Black journalist Mumia championed in ‘Long Distance Revolutionary’

You’ve heard about distance learning. Director Stephen Vittoria’s documentary is about a man who was and is a revolutionary in a culture from which he has been removed. The movie, “Mumia: Long Distance Revolutionary,”  brings together an impressive cast of black leaders and reminds us that Obama’s pathway to the White House was blazed through a tangled forest of racism. Opening at the Pasadena Laemmle Playhouse 7 this weekend, the documentary is ultimately indulgent in its one-sidedness.

I must confess that before this movie, I had no idea who Mumia Abu-Jamal was and when I originally saw the title of the movie, I thought it was about a political prisoner in the Middle East or Africa. I had no idea it was about an American, someone Angela Davis called “the most eloquent and most powerful opponent of the death penalty in the world” and dubbed him the 21st Century Frederick Douglass.

Mumia was born Wesley Cook in Philadelphia. He is currently 58 and will soon be 59 in April. To put things in perspective, Malcolm X would be 88 in May of this year if he had lived; he was 39 when he died (21 February 1965). Martin Luther King Jr. died in April 1968 at the same age, 39, in 1968. MLK would have been 84 this year.

Mumia was a member of the Black Panther Party until October. He became a radio journalist and was the president of the Philadelphia Association of Black Journalists, an organization that was founded in 1973.

In 1982, Mumia was convicted of the murder of a Philadelphia police officer, Daniel Faulkner, who had stopped Mumia’s brother, William Cook. More could be made of w what happened next: Mumia decided to represent himself in court. If you’re fighting for your life, then you probably should get the best expert you can afford. Surely there were black or sympathetic lawyers in Philadelphia or in the state at the time. Whatever the case, Mumia didn’t make a good impression–years of watching “Law & Order” has taught subsequent generations that winning the sympathy of the jury is key. The judge found his behavior disruptive and forced a court-appointed lawyer on him. Three witnesses testified against Mumia. He was sentenced to death and spent three decades on death row.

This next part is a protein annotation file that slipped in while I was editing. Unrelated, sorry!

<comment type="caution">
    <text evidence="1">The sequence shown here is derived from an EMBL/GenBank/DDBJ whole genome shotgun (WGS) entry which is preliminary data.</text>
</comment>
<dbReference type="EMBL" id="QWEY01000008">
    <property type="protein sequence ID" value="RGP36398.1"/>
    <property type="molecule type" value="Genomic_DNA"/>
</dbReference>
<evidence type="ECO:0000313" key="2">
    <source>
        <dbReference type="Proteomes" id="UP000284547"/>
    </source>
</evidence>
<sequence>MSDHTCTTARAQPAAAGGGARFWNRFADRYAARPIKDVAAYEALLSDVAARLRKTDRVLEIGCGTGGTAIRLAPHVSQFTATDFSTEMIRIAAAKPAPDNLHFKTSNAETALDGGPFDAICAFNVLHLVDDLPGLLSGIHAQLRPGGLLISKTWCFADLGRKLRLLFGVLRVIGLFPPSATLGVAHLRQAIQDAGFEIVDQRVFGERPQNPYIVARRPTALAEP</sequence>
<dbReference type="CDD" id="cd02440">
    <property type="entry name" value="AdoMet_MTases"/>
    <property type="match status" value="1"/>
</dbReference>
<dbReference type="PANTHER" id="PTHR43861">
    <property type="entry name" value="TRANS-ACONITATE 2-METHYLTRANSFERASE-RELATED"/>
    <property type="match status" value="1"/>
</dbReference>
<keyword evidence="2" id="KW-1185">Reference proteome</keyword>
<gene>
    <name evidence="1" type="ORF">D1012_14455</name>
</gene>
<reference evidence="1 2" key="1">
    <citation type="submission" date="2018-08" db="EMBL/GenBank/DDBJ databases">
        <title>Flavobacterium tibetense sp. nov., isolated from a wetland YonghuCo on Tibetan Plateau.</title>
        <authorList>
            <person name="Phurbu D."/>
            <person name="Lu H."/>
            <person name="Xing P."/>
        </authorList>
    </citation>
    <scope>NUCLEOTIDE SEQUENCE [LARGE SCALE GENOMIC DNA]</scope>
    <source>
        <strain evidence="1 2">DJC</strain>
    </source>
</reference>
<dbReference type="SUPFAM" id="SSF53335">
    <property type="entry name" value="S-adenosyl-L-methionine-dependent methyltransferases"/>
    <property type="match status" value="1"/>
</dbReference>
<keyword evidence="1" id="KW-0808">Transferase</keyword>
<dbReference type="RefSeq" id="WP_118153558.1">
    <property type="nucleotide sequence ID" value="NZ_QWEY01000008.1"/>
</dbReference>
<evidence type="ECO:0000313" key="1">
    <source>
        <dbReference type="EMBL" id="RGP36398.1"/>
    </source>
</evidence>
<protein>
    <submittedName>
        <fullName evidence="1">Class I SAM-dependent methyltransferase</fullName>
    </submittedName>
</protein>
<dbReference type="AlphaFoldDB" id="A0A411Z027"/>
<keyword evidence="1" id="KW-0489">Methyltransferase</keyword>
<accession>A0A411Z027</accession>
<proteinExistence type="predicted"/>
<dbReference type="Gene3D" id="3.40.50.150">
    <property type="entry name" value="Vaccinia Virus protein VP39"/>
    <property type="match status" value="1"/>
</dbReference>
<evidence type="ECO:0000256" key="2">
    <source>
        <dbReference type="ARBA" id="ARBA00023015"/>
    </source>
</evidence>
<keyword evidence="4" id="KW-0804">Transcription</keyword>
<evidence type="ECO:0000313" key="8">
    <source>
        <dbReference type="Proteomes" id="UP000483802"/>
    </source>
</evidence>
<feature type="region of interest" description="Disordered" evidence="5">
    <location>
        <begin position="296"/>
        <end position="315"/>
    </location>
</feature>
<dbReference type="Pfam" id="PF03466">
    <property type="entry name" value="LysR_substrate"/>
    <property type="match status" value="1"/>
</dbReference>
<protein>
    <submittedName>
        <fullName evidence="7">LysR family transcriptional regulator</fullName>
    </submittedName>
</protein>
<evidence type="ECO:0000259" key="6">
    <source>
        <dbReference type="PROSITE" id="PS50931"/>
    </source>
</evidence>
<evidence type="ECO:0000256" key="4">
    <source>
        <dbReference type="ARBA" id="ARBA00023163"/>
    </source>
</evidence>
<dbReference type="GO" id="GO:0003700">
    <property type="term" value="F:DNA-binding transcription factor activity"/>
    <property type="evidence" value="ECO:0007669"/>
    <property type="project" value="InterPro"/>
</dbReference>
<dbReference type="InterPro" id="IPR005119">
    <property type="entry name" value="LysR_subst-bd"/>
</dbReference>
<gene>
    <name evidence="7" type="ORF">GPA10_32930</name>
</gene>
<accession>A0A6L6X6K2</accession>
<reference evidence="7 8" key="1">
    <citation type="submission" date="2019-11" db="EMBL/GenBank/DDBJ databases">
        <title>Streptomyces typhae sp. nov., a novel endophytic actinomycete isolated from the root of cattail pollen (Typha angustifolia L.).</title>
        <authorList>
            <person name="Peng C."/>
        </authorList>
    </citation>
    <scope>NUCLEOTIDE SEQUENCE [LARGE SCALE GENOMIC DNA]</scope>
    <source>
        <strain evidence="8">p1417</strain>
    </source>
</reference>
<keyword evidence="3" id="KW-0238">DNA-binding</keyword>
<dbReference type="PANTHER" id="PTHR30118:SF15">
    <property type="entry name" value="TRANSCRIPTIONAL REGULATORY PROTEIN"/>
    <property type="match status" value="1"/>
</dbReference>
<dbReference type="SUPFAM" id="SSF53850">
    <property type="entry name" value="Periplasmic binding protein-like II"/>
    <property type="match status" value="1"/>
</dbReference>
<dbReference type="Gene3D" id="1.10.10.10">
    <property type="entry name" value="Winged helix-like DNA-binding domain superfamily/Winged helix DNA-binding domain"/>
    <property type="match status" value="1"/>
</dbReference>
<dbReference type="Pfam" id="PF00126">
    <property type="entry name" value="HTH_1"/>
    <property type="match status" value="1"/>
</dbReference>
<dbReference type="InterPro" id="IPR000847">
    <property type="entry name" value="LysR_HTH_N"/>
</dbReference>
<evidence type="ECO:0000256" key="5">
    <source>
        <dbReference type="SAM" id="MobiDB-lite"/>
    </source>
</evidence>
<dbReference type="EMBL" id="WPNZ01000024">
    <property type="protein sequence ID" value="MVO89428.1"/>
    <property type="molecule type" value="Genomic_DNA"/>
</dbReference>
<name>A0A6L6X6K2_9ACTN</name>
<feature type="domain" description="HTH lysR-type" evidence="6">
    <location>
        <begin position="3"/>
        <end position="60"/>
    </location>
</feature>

Thirty years is a long time and Mumia wrote and published several books including the 1995 “Live from Death Row.” We hear excerpts of his writing read by a variety of narrators and some of the shots have the solemnity of a poetry reading for a great literary giant.

In 2005, the original court decision was upheld, and in 2009, the Supreme Court refused the case, however, in 2010 the Supreme Court asked that the death penalty issue be reviewed by the Appeals Court. In  2011, the death penalty was vacated and changed to life without parole.

By the end of this movie, you will have no doubt what Vittoria thinks, but he never satisfyingly puts to rest questions about Mumia’s character. Mumia was removed from court over ten times. That makes you wonder about his judgment. His boast about refusing a job offer because the management would have required him to cut his dreadlocks might sound cool in good economic times, but now it sounds like plain lunacy. Does he know what Disney requires of its employees? What about the classic pearls, pumps and nylons (plus subdued makeup) mantra for women in the office?

The man can write and there is an audience for his books. This movie might help the director recruit more people to a campaign to free Mumia, but as a “Law & Order” fan, the documentary tried my patience. I wonder if Mumia would be able to survive in a world with out agitating something, somewhere, if his rage isn’t what keeps him writing. Perhaps what made him has actually been his incarceration, something like the transformation that overcame Malcolm X. Yet life may have passed him by and the revolution may have ended or at least become more civilized. In any case, we’ll have to wait for a more probing look at Mumia Abu-Jamal.

“Mumia: Long Distance Revolutionary” opens at the Pasadena Playhouse 7 on 2 March 2013, but the director will be at the Music Hall on Friday and Saturday (1-2 March) at the 7 p.m. screenings for a Q&A. You can catch him again after the 4 p.m. screening on 3 March (Sunday).

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